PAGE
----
Axonal degeneration as substrate of fractional anisotropy abnormalities in multiple sclerosis cortex
Researchers from Amsterdam UMC – location VUmc and Vita-Salute San Raffaele University in Milan have collaborated on a post-mortem MRI and histology study in multiple sclerosis (MS) and Normal Aging Brain Collection (NABCA) donors. The researchers aimed to define the histopathological substrates of diffusivity abnormalities in the cortex of MS patients and non-neurological donors. The manuscript is published in Brain.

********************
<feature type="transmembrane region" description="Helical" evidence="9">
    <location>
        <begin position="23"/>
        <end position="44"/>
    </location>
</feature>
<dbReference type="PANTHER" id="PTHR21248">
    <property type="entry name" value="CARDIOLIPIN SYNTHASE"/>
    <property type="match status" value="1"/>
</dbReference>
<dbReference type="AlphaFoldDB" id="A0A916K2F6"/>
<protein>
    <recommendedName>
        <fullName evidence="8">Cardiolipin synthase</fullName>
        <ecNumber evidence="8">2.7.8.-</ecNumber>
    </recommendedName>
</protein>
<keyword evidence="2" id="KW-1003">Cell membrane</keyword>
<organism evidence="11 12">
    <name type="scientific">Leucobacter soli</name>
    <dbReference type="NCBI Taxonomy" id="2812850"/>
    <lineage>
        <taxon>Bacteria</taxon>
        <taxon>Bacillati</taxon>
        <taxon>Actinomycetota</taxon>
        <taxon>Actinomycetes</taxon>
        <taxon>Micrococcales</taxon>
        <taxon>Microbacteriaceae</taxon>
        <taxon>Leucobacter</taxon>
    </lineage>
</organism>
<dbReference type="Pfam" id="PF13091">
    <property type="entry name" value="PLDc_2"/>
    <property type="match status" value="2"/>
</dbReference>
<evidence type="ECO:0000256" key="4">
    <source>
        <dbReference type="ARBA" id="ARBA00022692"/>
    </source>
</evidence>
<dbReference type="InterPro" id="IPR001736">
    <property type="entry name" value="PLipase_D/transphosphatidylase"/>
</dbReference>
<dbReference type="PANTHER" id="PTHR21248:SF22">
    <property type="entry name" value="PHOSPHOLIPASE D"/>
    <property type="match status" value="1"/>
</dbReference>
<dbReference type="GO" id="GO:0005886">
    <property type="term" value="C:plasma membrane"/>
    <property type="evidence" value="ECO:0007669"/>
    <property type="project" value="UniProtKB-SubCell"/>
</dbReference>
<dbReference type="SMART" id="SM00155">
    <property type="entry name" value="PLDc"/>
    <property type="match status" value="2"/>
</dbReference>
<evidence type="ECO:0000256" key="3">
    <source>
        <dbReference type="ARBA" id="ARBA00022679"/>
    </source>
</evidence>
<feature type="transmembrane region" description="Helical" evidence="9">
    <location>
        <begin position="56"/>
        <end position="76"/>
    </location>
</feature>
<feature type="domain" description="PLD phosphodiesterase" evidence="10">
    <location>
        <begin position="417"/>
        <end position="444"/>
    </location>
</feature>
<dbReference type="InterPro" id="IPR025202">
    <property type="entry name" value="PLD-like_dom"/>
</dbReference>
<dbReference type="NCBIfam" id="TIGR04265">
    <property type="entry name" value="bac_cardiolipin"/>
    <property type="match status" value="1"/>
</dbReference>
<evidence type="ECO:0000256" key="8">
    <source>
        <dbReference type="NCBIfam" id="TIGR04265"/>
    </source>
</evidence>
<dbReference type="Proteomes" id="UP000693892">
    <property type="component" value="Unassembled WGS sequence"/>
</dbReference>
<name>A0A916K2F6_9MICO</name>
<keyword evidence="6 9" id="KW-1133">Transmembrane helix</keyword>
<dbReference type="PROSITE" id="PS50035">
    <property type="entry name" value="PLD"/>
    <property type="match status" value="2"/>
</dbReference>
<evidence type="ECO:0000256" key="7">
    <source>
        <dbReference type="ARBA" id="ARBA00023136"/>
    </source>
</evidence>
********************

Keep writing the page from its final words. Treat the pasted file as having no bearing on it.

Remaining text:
Cortical microstructural abnormalities are associated with clinical and cognitive deterioration in multiple sclerosis. Using diffusion tensor MRI, a higher fractional anisotropy has been found in cortical lesions versus normal-appearing cortex in multiple sclerosis. The pathological substrates of this finding have yet to be definitively elucidated. By performing a combined post-mortem diffusion tensor MRI and histopathology study, we aimed to define the histopathological substrates of diffusivity abnormalities in multiple sclerosis cortex. Sixteen subjects with multiple sclerosis and 10 age- and sex-matched non-neurological control donors underwent post-mortem in situ at 3 T MRI, followed by brain dissection. One hundred and ten paraffin-embedded tissue blocks (54 from multiple sclerosis patients, 56 from non-neurological controls) were matched to the diffusion tensor sequence to obtain regional diffusivity measures. Using immunohistochemistry and silver staining, cortical density of myelin, microglia, astrocytes and axons, and density and volume of neurons and glial cells were evaluated. Correlates of diffusivity abnormalities with histological markers were assessed through linear mixed-effects models. Cortical lesions (77% subpial) were found in 27/54 (50%) multiple sclerosis cortical regions. Multiple sclerosis normal-appearing cortex had a significantly lower fractional anisotropy compared to cortex from non-neurological controls (P = 0.047), whereas fractional anisotropy in demyelinated cortex was significantly higher than in multiple sclerosis normal-appearing cortex (P = 0.012) but not different from non-neurological control cortex (P = 0.420). Compared to non-neurological control cortex, both multiple sclerosis normal-appearing and demyelinated cortices showed a lower density of axons perpendicular to the cortical surface (P = 0.012 for both) and of total axons (parallel and perpendicular to cortical surface) (P = 0.028 and 0.012). In multiple sclerosis, demyelinated cortex had a lower density of myelin (P = 0.004), parallel (P = 0.018) and total axons (P = 0.029) versus normal-appearing cortex. Regarding the pathological substrate, in non-neurological controls, cortical fractional anisotropy was positively associated with density of perpendicular, parallel, and total axons (P = 0.031 for all). In multiple sclerosis, normal-appearing cortex fractional anisotropy was positively associated with perpendicular and total axon density (P = 0.031 for both), while associations with myelin, glial and total cells and parallel axons did not survive multiple comparison correction. Demyelinated cortex fractional anisotropy was positively associated with density of neurons, and total cells and negatively with microglia density, without surviving multiple comparison correction. Our results suggest that a reduction of perpendicular axons in normal-appearing cortex and of both perpendicular and parallel axons in demyelinated cortex may underlie the substrate influencing cortical microstructural coherence and being responsible for the different patterns of fractional anisotropy changes occurring in multiple sclerosis cortex.